I have bought a few board games lately: Tigris & Euphrates, Oltre Mare and Sid Meier’s Civilization The Board Game. Here are short reviews for each game.
Tigris & Euphrates
Tigris & Euphrates is a strategy game for 3 or 4 players. Players control kingdoms in ancient Mesopotamia and try improve different aspects of civilization.
The game is played by adding tiles and leaders to the game board to create kingdoms. Tiles and leaders have colors which represent different aspects of the society: agriculture, trade, religion and administration. Score is accumulated for each aspect by adding tiles to kingdom with similarly colored leader. It is also possible build temples and other buildings by creating certain arrangements of tiles. The buildings generate score or increase score gained by adding tiles.
The basic rules are very simple and player screens contain a short reference. Even if the rules are simple the game itself is quite complex and one move can rearrange the whole game board. I prefer this kind of simple rules which generate complex situations over complex rules with lots special cases. The game ends when all the tiles are used or when there is only two treasures remaining on the board. The player with largest minimum score among different aspects of society wind. Personally I like this kind of games which have a guaranteed ending condition because they cannot end in a stale mate where none of players is able grasp the victory. (For us this happens often in Illuminati, where others always ally against the player who is about to win, and causes games to be unreasonably long.)
The game looks pretty good. It is not fancy like the Civilization board game and has a bit old school look, but I like the style. The score tokens, leader markers and temples are all made of wood. They have very plain appearance, but the use of wood gives a feel of quality over flimsy plastic markers.
The game is very entertaining and has good re playability value even if there are only two different maps. Most fun with 4 players.
+ Fixed maximum game length
+ Wooden tokens
– Only two different maps
Oltre Mare is game for 2-6 players about merchants sailing around Mediterranean and collecting cargo. The game is mainly played with cards representing different cargos, but it also has a board with a map of different harbors.
In each turn players play a number of cards from their hands to a cargo deck. Number of cards in the hand and number of cards to be played are determined by the topmost card in the cargo deck. The cargo cards also have different effects like adding cards to the hand, moving the ship on map or adding cards to the pirate deck. Playing multiple cards with same symbol increases the effect. The goal of the game is accumulate money by having streaks of same cargo in the cargo deck. The game ends when the deck of cargo cards runs out. The cards in the cargo deck cumulate points during point calculation phase which occurs two times: in the middle and the end of the game. The rules are very short and easily learned. There are also reference cards for each player.
The game board looks a bit plain, but cargo cards and tokens look fine. The plastic ship models — which are assembled from 5 parts — look great but are a bit too large for the board. Also colour of the ships is difficult to distinguish. The harbors get very crowded if there is more than one ship in the harbor.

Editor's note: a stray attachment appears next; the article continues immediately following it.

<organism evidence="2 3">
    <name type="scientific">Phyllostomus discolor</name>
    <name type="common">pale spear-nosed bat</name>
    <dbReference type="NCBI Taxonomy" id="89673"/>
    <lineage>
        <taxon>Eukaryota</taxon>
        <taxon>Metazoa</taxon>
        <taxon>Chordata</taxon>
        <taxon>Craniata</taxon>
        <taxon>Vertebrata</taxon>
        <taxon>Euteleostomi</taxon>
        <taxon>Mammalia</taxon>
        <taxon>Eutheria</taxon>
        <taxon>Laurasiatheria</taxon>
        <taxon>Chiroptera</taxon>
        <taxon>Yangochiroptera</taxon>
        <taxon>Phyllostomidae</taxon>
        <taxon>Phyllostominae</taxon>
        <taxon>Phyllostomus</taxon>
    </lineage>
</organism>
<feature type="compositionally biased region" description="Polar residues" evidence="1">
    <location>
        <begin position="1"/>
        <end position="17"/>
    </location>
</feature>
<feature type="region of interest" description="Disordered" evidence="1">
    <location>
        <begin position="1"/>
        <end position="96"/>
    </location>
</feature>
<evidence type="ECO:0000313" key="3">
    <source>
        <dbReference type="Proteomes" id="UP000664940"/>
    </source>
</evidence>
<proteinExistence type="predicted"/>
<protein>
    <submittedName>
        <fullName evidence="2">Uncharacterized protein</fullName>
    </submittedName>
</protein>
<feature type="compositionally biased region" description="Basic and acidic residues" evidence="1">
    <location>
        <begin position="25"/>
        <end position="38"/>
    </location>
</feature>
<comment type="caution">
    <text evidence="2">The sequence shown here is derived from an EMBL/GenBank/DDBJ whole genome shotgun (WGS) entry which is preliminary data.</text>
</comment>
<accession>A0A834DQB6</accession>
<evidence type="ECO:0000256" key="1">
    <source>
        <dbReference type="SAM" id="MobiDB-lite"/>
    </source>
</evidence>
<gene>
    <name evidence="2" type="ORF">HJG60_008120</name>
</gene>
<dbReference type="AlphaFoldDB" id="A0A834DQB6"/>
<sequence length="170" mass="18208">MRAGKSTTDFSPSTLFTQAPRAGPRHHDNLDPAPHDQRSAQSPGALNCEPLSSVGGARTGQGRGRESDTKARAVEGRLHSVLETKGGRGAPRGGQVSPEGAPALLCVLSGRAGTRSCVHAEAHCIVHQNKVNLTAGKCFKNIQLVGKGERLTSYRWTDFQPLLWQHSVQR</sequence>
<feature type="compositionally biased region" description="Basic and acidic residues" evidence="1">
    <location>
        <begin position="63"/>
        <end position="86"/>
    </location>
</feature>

Oltre Mare is easy to play and quick to set up. Even if it is easy to play it requires quite lot of thinking and planning to try to maximise the score. I’d recommend playing the game with more than three players to make the game more eventful. With few players it is quite easy to get streaks without trading and the game could get a bit dull.
+ Quick to play and setup
+ Fixed maximum game length
+ The box has spaces for all the game elements.
– Can be a bit dull, if there is no trading between players.
Sid Meier’s Civilization The Board Game
Sid Meier’s Civilization The Board Game is a board game version of the Civilization computer games and has many elements from them in simplified form. Even if many of the mechanics are simplified the game still has the distinct feel of the computer games. The game has a lots of cardboard tokens and tiles. Unfortunately the box is not designed to house all the stuff.
The game feels surprisingly much like the computer version. In each turn the players can move armies, build cities and buildings, and discover new technology. There are four different victory conditions: military, economy, science and culture. Many aspects of the game are simplified compared to the computer versions but simplifications work pretty well and make the game less cumbersome.
The game looks very nice and the much of the artwork is similar to Civilization V. On the bad side terrain changes between the map tiles look abrupt. Inside the tiles the terrain changes smoothly. Also the distribution of the terrain types is not very natural, but it does not affect the game play.
The size and shape of the world changes according to the number of players and the game seems to work well with all number of players, although we haven’t tried with 4 players yet because it requires a huge table. Overall the game is very enjoyable and has the feel of Civilization computer games.
+ Has the feel of the Civilization computer games.
+ Looks good.
– The box does not contain compartments for all tokens.
– Requires a large table.
– The manual could be more specific on certain issues.